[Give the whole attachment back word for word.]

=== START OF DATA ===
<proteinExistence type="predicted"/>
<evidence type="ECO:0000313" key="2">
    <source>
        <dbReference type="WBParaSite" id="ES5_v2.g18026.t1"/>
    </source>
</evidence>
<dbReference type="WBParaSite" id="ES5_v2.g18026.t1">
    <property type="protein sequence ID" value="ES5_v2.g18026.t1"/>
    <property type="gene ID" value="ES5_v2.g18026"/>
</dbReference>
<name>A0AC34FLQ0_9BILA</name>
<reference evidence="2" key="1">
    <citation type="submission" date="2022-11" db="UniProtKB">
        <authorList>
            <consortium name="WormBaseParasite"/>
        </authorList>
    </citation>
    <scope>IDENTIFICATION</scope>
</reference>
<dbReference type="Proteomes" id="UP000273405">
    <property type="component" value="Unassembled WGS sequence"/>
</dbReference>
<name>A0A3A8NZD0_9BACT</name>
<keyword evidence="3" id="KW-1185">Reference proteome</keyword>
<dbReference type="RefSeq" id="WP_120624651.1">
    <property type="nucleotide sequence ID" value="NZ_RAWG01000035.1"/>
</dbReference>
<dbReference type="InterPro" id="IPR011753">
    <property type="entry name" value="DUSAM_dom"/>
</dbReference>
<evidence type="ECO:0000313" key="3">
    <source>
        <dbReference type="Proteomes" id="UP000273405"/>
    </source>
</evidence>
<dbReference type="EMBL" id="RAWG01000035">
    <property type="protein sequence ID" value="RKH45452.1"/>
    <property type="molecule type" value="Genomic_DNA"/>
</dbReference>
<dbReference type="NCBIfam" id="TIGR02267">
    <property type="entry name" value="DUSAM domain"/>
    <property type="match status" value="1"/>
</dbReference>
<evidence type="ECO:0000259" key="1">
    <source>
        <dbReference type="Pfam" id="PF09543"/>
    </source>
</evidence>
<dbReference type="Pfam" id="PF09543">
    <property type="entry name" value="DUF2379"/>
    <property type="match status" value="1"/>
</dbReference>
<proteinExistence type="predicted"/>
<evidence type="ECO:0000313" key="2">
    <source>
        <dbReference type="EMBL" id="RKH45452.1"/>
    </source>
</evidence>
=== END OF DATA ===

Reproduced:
<proteinExistence type="predicted"/>
<evidence type="ECO:0000313" key="2">
    <source>
        <dbReference type="WBParaSite" id="ES5_v2.g18026.t1"/>
    </source>
</evidence>
<dbReference type="WBParaSite" id="ES5_v2.g18026.t1">
    <property type="protein sequence ID" value="ES5_v2.g18026.t1"/>
    <property type="gene ID" value="ES5_v2.g18026"/>
</dbReference>
<name>A0AC34FLQ0_9BILA</name>
<reference evidence="2" key="1">
    <citation type="submission" date="2022-11" db="UniProtKB">
        <authorList>
            <consortium name="WormBaseParasite"/>
        </authorList>
    </citation>
    <scope>IDENTIFICATION</scope>
</reference>
<dbReference type="Proteomes" id="UP000273405">
    <property type="component" value="Unassembled WGS sequence"/>
</dbReference>
<name>A0A3A8NZD0_9BACT</name>
<keyword evidence="3" id="KW-1185">Reference proteome</keyword>
<dbReference type="RefSeq" id="WP_120624651.1">
    <property type="nucleotide sequence ID" value="NZ_RAWG01000035.1"/>
</dbReference>
<dbReference type="InterPro" id="IPR011753">
    <property type="entry name" value="DUSAM_dom"/>
</dbReference>
<evidence type="ECO:0000313" key="3">
    <source>
        <dbReference type="Proteomes" id="UP000273405"/>
    </source>
</evidence>
<dbReference type="EMBL" id="RAWG01000035">
    <property type="protein sequence ID" value="RKH45452.1"/>
    <property type="molecule type" value="Genomic_DNA"/>
</dbReference>
<dbReference type="NCBIfam" id="TIGR02267">
    <property type="entry name" value="DUSAM domain"/>
    <property type="match status" value="1"/>
</dbReference>
<evidence type="ECO:0000259" key="1">
    <source>
        <dbReference type="Pfam" id="PF09543"/>
    </source>
</evidence>
<dbReference type="Pfam" id="PF09543">
    <property type="entry name" value="DUF2379"/>
    <property type="match status" value="1"/>
</dbReference>
<proteinExistence type="predicted"/>
<evidence type="ECO:0000313" key="2">
    <source>
        <dbReference type="EMBL" id="RKH45452.1"/>
    </source>
</evidence>